Use this URL to cite or link to this record in EThOS: https://ethos.bl.uk/OrderDetails.do?uin=uk.bl.ethos.698855
Title: The formation, publication, and circulation of the Corpus Paulinum in early Christianity
Author: Laird, Benjamin Paul
ISNI:       0000 0004 5993 1467
Awarding Body: University of Aberdeen
Current Institution: University of Aberdeen
Date of Award: 2016
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Abstract:
Several theories have been presented over the last century regarding the canonical history of the letters traditionally associated with the apostle Paul. For some, the letters of Paul most likely did not begin to circulate as a literary collection until the late-first or early-second century, while for others the collection began to take shape closer to the time of Paul's death and was further developed in subsequent decades. Variations of these two basic viewpoints have been presented along with a number of alternative theories. The objective of this thesis is to provide a fresh examination of the formation, publication, and circulation of the Corpus Paulinum in early Christianity by examining a wide range of internal and external evidence. The initial portion of the thesis examines several relevant passages from the Pauline letters and concludes that several of Paul's associates played an important role in the composition and delivery of his letters. With regard to the external evidence, the thesis analyzes several Greek manuscripts, the titles of the Pauline epistles, the earliest translations of the epistles, the reference to the letters in 2 Pet 3:15-16, the testimony of the early church fathers andancient secular writers, and the earliest canonical lists of New Testament writings. Following a discussion of how these subjects inform our understanding of the early development of the corpus as a whole, what may be known of the early canonical history of the Pastoral Epistles and Hebrews is treated. On the basis of the internal and external evidence discussed throughout the thesis, several conclusions are offered, perhaps most notably that at least three major editions of the corpus (i.e., corpora containing 10, 13, and 14 letters) emerged fairly early, each of which circulated simultaneously for several centuries until editions containing 14 volumes became nearly universally recognized.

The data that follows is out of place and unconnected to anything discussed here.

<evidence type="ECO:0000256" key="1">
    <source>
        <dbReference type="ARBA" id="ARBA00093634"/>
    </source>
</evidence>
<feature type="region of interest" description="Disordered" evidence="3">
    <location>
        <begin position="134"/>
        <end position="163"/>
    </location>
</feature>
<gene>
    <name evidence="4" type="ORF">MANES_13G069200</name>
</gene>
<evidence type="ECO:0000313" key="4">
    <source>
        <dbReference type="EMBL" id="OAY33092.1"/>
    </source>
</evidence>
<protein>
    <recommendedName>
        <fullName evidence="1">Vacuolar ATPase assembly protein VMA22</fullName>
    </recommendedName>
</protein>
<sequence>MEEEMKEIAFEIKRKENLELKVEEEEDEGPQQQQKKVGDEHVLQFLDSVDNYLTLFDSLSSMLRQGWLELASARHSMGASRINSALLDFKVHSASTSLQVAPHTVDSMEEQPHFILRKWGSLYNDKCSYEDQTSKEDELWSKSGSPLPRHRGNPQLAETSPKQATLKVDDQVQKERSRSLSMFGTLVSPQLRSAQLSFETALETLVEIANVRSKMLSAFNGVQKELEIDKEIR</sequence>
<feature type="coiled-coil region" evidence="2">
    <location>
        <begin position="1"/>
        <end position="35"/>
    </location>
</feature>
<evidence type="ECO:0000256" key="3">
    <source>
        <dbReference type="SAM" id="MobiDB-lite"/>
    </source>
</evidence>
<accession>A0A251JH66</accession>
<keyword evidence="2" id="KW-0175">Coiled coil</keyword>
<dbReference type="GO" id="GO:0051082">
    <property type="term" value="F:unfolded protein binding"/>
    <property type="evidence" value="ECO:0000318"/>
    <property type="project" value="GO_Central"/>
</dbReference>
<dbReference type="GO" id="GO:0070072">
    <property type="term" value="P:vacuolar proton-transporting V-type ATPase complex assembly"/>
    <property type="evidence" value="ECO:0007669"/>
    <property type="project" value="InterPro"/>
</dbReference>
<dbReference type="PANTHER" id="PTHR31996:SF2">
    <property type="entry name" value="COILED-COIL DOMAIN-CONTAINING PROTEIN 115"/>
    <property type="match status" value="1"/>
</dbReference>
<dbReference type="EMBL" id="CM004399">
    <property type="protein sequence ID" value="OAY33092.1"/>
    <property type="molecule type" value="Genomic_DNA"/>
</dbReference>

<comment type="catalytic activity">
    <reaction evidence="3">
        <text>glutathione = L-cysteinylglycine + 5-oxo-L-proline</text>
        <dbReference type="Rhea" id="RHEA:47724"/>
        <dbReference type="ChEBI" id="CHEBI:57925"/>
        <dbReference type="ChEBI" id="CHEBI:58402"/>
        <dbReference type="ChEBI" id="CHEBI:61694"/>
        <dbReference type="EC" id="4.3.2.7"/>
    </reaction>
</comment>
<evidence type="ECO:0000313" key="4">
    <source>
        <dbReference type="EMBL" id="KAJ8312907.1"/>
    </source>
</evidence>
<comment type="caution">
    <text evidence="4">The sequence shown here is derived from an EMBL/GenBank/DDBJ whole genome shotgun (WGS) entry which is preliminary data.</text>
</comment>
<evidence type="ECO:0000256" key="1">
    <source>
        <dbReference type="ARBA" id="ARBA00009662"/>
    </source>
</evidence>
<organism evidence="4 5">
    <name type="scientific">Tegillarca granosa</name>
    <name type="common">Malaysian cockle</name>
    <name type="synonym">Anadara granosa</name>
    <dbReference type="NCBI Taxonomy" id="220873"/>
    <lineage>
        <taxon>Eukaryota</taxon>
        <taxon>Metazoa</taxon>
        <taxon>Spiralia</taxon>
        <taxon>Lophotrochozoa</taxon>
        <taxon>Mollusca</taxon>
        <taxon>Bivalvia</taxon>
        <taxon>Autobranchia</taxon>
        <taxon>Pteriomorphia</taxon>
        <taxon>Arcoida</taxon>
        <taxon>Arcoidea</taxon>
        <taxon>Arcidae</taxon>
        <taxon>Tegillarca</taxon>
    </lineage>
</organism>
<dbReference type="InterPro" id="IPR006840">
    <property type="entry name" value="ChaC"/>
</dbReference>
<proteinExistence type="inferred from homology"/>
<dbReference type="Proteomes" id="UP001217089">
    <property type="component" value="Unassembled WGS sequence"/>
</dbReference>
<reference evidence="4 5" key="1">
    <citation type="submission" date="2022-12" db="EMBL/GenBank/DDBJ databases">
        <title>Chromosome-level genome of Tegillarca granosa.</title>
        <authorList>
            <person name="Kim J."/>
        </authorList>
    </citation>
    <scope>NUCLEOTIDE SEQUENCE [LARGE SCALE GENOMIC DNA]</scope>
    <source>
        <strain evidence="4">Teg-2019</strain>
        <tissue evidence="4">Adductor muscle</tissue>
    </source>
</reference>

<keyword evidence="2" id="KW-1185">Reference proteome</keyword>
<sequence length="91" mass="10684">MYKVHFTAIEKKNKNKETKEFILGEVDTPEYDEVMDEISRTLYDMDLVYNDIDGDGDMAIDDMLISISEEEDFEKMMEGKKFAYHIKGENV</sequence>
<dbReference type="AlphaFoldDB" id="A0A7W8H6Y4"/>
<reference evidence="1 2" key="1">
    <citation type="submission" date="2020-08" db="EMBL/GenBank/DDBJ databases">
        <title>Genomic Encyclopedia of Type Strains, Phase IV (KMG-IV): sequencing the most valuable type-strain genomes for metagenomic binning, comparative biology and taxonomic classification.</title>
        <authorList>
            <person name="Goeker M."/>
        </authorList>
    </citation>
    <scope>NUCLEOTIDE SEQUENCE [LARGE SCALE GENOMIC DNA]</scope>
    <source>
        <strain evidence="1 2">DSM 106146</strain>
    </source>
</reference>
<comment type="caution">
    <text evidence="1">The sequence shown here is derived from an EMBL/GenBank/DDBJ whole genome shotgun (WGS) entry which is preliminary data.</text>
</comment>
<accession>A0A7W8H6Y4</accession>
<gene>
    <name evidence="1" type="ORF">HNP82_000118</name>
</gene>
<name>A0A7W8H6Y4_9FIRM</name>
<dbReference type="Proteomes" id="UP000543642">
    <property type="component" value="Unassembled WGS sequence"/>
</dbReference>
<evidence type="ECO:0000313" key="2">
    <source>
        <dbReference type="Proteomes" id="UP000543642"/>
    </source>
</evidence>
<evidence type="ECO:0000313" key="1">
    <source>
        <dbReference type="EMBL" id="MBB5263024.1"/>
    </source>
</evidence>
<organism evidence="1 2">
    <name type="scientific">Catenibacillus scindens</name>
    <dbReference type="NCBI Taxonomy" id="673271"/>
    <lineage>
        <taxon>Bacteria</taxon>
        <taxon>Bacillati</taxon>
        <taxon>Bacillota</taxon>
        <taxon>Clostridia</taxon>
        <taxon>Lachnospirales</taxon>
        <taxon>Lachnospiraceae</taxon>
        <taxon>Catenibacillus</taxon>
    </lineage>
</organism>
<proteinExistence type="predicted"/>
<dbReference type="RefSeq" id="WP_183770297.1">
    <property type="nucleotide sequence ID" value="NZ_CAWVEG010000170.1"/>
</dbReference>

Supervisor: Not available Sponsor: Not available
Qualification Name: Thesis (Ph.D.) Qualification Level: Doctoral
EThOS ID: uk.bl.ethos.698855  DOI: Not available
Keywords: Christian literature ; Early
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